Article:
Tag Archives: Laura Dern

TIFF19: Marriage Story

Marriage Story picks up long after most romances have wrapped up. Charlie (Adam Driver) and Nicole (Scarlett Johansson) were once in love, but as disagreements piled up, they grew apart. Now, as the film begins, they can barely tolerate each other, and they now have to figure out how to uncouple. Of course, since Charlie and Nicole have had trouble agreeing on day-to-day things, agreeing on terms of separation is next-to-impossible.

UNB_Unit_09413_rgbMy synopsis might make the film seem dry, boring, or depressing. Marriage Story is none of those things. Certainly, it is often sad and difficult, but just as often, it is sweet and funny, and all the while, it is insightful and real.

There are many wonderful moments in Marriage Story, and the starting point for all of them is that neither Charlie nor Nicole is a bad person. Director Noah Baumbach never asks the audience to choose sides and never assigns blame for this breakdown. Charlie and Nicole are simply two people who have grown apart and who are being pulled in different directions.

Many films try to gloss over these stresses or claim that love will overcome them. But sometimes love is not enough. Marriage Story tackles that reality in a way that will ring true to anyone who has ever been in a serious relationship.

Marriage Story is one of those rare films that transcends genre. More than that, it is a film that is remarkably relatable and has something to offer for everyone. It is one of the best films of the year, and one you should watch as soon as it becomes available on Netflix on December 6. And if you have the chance to catch Marriage Story sooner (a limited theatrical release is scheduled for November), take it. It’s that good.

 

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Certain Women

Laura (Laura Dern) is a lawyer in smalltown America. She has a client who got a raw deal from his work after an injury. But since he took their initial offer of compensation, there’s not much she can do. Of course, for months he’s refused to believe her, and only hearing the same words from a man seems to do the trick. That is, until she gets a call  in the middle of the night that he’s taken someone hostage and thanks to an ineffectual crime response in Montana, it falls to her to defuse the situation.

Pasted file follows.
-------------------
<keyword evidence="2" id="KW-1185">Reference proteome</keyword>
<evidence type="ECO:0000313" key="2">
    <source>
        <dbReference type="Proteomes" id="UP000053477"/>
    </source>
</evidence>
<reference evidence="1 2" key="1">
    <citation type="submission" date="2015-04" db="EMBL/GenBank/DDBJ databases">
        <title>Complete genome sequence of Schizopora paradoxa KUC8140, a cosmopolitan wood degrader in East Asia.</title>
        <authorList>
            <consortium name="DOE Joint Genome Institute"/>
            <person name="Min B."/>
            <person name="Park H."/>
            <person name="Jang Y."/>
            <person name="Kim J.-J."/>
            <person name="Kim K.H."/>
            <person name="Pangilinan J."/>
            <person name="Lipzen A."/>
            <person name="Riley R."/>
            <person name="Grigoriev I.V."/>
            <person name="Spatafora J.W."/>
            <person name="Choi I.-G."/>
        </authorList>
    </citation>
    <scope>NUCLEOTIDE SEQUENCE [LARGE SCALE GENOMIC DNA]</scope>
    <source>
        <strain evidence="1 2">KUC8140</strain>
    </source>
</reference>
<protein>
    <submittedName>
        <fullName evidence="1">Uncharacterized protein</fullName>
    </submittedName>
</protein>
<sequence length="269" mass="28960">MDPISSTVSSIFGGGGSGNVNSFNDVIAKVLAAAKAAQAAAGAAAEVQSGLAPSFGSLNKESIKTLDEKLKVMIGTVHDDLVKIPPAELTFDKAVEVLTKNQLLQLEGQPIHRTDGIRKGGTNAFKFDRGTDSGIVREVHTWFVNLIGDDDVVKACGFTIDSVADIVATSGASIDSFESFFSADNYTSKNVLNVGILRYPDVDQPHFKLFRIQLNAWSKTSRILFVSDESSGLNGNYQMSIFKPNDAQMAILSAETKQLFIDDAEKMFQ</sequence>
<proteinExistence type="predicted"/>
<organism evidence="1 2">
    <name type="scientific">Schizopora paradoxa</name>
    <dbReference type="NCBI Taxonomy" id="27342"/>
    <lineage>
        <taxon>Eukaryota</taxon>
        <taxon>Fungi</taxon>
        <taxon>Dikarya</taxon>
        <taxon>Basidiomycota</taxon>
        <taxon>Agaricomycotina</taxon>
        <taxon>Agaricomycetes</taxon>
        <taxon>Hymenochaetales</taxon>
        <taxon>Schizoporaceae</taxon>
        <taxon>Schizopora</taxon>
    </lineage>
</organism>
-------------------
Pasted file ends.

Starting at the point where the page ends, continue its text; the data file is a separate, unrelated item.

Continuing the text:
Gina (Michelle Williams) and her husband are trying to build their dream home. AMV5BMjE4MDE3NzA3Nl5BMl5BanBnXkFtZTgwNzA5OTA1NzE@._V1_SY1000_CR0,0,1499,1000_AL_ conversation with an elderly gentleman who may or may not have some soapstone to sell exposes some cracks in the foundation of her marriage. Are they even on the same page?

Fresh out of law school,  Elizabeth couldn’t bed certain she’d land a good job so she started taking anything she could get. That’s why, despite landing a position with a law firm, she’s also driving 4 hours each way twice a week to teach an adult education class where the students don’t seem to quite appreciate what they’re doing there. Her only real connection is with an unenrolled student, a ranch hand (Lily Gladstone) who’s just wandered in off the street, curious. Curious about people, not the subject. The rancher and the teacher will converse over greasy spoon fries after class.